Triangle Strategy Review – Game of Thrones in Pixels Review

The variety of turn-based strategies is among the most exciting genres to play on Switch. The concept that the console is a hybrid adds to this because you can play it anytime and stop, and the whole game world is waiting for your action. Now, it’s a special edition of Fire Emblem, the port of XCOM 2, the excellent Mario+Rabbids, and a vast variety of close-to-indie games such as Hard West are joined by Triangle Strategy, a look at the genre of the makers of Bravely Default and Octopath Traveller.

  • Creator: Artdink
  • Publisher: Square Enix, Nintendo
  • Date of release: March 4, 2022


  • One of them is the nuances that define the genre.
  • 2. Intrigue in the sandbox
  • 3 Elections, elections…
  • 4 Schedule War
  • 5 Not great, but still nice
  • 6 Verdict

Genre-specific nuance

Although the Western gaming world divides RPGs in the sense of tactical strategies (a widely used term in games, albeit an untrue distinction) however, with some roles-playing components, The Japanese siblings XCOM as well as Jagged Alliance proudly call themselves “tactical RPGs” and try to blend the appeal of Japanese RPGs with a complex combat system.

In contrast to JRPGs, where you cannot move your characters in combat and where strategies primarily require you to decide on the best course of action, In TRPGs, the battles are played out on a fully-fledged battlefield, which is often divided into squares. This immediately gives you a fresh perspective regarding maneuvering, positioning, and interaction between your combatants.

They also include all the things we enjoy about Japanese RPGs: captivating storylines, intriguing settings, as well as relationships between characters, and of course, top-quality soundtracks. They are typically spin-offs from “big” games (Final Fantasy Tactics, for instance); however, many are entirely independent. Triangle Strategy is a typical instance of a game like this.

Sandbox Intrigue

The game’s setting was a fictional world of Norzelia, where three states reside – The Duchy of Esfrost and the kingdom of Glenbrook, in addition to Glenbrook, the “holy state” of Gizant that is a nucleus of theocracy and communism. In the announcements, they said that the game would feature the game would have an “epic plan” and an intriguing tale, and you’ll discern in the game that the creators at least tried.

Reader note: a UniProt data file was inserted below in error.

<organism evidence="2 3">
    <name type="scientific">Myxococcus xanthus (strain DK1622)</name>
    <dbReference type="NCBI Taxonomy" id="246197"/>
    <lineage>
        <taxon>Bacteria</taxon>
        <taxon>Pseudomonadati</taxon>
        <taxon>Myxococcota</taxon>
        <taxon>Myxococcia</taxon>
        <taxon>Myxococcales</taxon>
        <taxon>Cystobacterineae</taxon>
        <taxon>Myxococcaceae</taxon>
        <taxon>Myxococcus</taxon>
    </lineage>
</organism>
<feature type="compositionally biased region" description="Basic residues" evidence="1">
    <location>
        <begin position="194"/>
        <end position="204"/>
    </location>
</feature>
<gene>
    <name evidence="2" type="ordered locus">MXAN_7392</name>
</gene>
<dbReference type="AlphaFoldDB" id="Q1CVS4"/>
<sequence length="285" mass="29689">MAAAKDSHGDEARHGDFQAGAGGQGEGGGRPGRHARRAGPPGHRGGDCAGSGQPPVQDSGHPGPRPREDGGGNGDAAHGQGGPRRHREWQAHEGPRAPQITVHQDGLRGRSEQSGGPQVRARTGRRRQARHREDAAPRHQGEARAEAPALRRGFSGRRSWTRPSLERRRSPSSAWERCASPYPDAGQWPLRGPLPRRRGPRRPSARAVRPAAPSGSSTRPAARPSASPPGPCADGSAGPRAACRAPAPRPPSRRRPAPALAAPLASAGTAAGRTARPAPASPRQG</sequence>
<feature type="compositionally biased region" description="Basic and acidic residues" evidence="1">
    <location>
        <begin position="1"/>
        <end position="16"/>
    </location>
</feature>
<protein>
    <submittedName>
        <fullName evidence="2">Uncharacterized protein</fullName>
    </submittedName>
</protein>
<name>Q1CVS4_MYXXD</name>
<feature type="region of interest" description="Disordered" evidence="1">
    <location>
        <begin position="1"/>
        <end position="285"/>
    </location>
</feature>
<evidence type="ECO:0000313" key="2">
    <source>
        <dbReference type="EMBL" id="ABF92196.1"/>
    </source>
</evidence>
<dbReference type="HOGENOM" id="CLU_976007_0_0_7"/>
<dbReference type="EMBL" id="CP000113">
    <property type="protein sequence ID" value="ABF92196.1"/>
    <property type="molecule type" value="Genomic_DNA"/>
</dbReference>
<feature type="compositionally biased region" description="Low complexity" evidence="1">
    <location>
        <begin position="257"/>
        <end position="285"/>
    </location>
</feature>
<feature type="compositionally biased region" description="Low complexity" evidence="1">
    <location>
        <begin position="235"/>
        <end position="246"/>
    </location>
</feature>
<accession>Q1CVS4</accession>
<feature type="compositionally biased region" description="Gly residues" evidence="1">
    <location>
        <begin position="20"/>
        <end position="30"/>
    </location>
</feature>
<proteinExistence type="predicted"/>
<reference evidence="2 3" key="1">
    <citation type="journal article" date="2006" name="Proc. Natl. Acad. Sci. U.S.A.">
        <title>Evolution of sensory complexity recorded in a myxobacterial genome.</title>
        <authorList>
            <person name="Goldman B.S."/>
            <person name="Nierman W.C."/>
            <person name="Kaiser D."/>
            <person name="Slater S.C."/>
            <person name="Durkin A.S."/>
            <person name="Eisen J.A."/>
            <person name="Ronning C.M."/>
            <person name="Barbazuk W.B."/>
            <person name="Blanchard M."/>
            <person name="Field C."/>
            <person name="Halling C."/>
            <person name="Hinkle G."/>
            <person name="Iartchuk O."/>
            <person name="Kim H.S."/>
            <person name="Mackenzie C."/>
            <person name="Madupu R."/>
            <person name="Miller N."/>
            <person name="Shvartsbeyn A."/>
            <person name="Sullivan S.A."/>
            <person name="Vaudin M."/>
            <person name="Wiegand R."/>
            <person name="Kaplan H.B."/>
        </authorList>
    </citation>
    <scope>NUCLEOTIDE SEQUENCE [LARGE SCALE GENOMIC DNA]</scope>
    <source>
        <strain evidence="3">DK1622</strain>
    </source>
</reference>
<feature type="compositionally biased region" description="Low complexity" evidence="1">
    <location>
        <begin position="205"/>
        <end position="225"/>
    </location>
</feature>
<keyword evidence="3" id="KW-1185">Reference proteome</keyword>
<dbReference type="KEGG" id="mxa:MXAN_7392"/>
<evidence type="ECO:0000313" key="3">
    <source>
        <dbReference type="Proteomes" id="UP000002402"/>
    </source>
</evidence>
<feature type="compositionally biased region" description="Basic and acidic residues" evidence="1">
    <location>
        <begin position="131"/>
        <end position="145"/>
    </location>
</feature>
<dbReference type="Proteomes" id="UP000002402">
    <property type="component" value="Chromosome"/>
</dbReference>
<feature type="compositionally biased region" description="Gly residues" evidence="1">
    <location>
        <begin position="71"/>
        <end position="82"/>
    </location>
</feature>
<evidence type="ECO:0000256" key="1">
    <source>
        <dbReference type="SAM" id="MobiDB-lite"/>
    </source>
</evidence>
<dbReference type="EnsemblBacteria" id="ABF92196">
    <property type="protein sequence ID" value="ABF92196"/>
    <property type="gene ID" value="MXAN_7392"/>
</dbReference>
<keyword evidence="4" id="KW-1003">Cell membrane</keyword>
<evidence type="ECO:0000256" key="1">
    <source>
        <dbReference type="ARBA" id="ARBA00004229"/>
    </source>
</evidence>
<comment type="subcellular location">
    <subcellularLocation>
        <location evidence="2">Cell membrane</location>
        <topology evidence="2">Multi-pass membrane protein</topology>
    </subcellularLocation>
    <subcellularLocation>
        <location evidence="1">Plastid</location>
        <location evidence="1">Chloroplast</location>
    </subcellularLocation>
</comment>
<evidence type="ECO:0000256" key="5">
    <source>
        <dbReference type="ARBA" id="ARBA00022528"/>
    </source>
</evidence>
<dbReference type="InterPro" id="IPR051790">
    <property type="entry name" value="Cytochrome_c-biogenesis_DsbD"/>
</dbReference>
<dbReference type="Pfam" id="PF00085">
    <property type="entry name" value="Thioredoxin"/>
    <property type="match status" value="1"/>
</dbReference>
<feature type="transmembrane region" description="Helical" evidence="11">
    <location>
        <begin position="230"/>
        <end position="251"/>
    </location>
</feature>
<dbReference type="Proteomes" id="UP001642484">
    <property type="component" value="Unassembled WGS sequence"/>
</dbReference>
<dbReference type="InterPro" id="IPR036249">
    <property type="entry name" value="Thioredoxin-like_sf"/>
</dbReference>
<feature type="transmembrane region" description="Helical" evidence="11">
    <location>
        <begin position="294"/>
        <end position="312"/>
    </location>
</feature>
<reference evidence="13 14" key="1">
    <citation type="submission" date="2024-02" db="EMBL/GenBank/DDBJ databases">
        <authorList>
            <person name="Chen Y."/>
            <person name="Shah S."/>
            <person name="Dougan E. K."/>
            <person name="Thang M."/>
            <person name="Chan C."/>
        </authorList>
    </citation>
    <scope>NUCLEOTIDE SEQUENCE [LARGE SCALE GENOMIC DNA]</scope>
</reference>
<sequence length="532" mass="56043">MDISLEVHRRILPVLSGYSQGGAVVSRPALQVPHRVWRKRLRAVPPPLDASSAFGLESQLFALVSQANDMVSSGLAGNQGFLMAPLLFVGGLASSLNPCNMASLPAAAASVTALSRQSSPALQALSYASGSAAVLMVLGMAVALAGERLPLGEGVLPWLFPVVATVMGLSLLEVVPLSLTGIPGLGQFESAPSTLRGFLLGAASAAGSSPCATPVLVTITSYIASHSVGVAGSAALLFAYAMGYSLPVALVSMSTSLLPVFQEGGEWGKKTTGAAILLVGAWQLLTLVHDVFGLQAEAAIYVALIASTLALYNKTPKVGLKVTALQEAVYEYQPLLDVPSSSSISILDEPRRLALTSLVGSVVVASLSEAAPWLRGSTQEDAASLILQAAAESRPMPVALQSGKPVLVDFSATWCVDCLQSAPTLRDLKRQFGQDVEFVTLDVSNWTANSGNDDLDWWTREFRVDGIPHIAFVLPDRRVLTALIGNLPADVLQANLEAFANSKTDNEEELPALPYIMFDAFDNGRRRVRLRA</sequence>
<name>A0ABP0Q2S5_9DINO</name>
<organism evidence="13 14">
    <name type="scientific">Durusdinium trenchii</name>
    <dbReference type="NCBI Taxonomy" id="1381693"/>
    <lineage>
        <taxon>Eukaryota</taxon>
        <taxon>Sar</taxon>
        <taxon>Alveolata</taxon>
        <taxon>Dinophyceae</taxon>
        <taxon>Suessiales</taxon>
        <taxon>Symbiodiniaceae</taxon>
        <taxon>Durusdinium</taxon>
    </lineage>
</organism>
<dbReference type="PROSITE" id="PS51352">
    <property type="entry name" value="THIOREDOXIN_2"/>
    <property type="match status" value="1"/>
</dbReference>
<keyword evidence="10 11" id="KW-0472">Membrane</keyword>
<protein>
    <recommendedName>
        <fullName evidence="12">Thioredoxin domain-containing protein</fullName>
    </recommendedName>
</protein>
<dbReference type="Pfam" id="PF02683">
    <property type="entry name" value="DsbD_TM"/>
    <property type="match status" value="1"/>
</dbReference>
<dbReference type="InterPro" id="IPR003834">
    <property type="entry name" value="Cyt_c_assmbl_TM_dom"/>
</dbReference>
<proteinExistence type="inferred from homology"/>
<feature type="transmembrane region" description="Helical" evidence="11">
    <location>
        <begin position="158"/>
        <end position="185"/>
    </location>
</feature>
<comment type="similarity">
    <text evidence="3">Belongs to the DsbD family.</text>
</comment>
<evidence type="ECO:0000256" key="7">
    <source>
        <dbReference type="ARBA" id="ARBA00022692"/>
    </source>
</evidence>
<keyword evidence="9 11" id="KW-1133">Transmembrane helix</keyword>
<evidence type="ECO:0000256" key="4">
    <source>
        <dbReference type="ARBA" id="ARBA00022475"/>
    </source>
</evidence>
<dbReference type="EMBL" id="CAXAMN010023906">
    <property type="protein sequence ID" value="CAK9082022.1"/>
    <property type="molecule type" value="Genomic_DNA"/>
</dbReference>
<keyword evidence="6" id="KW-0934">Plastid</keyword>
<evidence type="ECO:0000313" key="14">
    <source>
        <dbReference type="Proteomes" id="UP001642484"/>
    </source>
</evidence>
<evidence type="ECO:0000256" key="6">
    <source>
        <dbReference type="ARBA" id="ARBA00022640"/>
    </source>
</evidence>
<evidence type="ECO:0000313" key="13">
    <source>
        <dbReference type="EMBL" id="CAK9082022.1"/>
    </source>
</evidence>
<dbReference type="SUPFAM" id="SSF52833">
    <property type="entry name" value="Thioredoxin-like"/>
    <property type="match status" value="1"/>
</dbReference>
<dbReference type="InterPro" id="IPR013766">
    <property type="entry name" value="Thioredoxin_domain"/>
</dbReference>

The devastation of “iron-salt wars” of monopoly control over mines of iron owned through Esfrost and salt extraction by Gizant ended in the last few years. However, nations are at an agreement that has been long-anticipated and looking forward to the future that promises peace and prosperity.

The name of our protagonist is Serenoa Wolforth. He’s the inheritor of God of the grand house named after him in the Kingdom of Glenbrook. The story begins with the fact that with a wise and faithful servant called Benedict, we will meet at the port of the ship of Esfrost, and on board Serenoa’s bride-to-be arrives, the beautiful Princess Frederica.

Bandits snatch the newlyweds just in front of the port. after having defeated them, the couple is instilled with their respective military abilities and travels on to Norzelia because the forces of the three nations will soon begin the iron mining at the Great Mine.

However, the peace negotiated between the two nations is fragile in actuality (who would think! ), Esfrost attacks Glenbrook, and it’s up to us, naturally and in Serenoa, to figure out the way out of this circumstance. So I’ll close with the plot. Otherwise, you could simply rewrite the story with a few more words, but twelve of these articles won’t suffice to do that, particularly when considering all the possible implications.

It’s a generalization that Norzelia appears to be a kind of Game of Thrones in miniature States are antagonistic and have different intrigues, and within the same country, there could be distinct forces, each with different desires (for instance, Glenbrook has a king and three Great Houses).

The overall equality and prosperity that was the rule of Gisant were based on a strict discipline, adherence to religious principles, and the de facto slave-holding of the entire population. The family marriage “in the in the name of love” between Esfrost as well as Glenbrook is not made by the queen’s heir and the princess of the past, however, but by the descendants of a noble but not royal house, as well as her half-sister, who is the mistress of a former duke. To ensure that they could be disregarded in the event of a need.